Scrimshaw crafted before 1989 (elephant) or before 1973 (sperm whale ivory, walrus ivory, etc.) is legal. It is prohibited after those years for commercial import in the USA. Ancient ivory, such as mammoth or fossilized walrus ivory, is unrestricted in sale or possession.
The origin of the word “scrimshaw” is somewhat obscure, but most researchers agree that it probably came from the Old Dutch word skrimshank which means “a waste of time” – as scrimshaw was enjoyed by seamen as the occupation to kill time.
The simplest way is to examine your scrimshaw with a magnifying glass. Plastic items will look completely smooth, while real bone will have a grain.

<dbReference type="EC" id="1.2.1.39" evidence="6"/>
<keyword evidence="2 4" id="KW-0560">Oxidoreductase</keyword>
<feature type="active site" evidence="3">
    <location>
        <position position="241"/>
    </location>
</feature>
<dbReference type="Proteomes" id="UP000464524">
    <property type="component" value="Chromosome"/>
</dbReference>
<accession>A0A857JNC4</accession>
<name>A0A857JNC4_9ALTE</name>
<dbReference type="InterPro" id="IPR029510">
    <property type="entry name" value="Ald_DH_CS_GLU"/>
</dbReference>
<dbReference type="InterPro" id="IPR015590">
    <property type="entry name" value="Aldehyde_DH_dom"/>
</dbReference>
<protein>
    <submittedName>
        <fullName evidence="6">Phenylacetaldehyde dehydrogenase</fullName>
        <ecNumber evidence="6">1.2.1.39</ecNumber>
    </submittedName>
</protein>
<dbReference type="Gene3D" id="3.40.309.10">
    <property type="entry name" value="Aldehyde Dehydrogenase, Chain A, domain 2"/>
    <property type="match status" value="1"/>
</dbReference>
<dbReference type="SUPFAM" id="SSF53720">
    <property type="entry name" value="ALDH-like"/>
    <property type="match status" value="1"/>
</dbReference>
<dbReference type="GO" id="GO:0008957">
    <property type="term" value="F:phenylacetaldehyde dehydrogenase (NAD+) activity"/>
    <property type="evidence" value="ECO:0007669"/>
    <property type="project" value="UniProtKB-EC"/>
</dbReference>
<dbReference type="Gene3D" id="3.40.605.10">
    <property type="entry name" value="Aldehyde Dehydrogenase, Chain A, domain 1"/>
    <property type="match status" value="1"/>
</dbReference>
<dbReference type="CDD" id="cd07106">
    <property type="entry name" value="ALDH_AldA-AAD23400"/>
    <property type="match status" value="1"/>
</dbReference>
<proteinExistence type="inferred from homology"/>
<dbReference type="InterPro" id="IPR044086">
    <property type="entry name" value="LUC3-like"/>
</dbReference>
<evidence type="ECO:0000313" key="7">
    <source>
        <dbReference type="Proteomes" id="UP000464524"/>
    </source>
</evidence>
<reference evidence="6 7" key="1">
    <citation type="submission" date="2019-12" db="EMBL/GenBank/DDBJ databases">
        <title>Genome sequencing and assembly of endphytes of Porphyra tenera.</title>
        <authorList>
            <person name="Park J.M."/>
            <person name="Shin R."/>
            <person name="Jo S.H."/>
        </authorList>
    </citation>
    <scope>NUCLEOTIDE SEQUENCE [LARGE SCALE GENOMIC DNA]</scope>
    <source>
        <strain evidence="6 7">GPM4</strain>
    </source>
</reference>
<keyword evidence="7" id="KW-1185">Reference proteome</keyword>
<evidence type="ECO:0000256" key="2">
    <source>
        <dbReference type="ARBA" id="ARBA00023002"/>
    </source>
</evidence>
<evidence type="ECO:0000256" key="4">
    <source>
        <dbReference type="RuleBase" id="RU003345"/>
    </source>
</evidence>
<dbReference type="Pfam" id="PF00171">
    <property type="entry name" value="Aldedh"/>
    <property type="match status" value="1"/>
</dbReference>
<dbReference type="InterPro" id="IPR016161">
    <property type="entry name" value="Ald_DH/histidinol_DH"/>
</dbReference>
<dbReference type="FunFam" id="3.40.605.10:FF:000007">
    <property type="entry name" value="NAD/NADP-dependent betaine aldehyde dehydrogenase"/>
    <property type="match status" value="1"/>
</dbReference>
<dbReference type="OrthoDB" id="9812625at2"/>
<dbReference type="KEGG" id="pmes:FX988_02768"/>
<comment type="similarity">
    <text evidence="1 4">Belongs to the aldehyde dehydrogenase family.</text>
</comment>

Whale bones adorned with a dainty engraving are valuable pieces of art, and some people pay a pretty penny for scrimshaw knives and other pieces. Prices can range from less than $1,000 to $7,500 or more.
Only elephant scrimshaw crafted before 1989 is legal. Ancient ivory, such as mammoth tusk or fossilized walrus ivory, is unrestricted in sale or possession.
You can make a scrimshaw yourself as long as you’ve got a Scrimshaw Kit or a scribing tool or a needle, a pin vise, glass marking pencils, black ink, swabs or toothpicks for inking, sandpaper and fine steel wool or a soft cloth for polishing.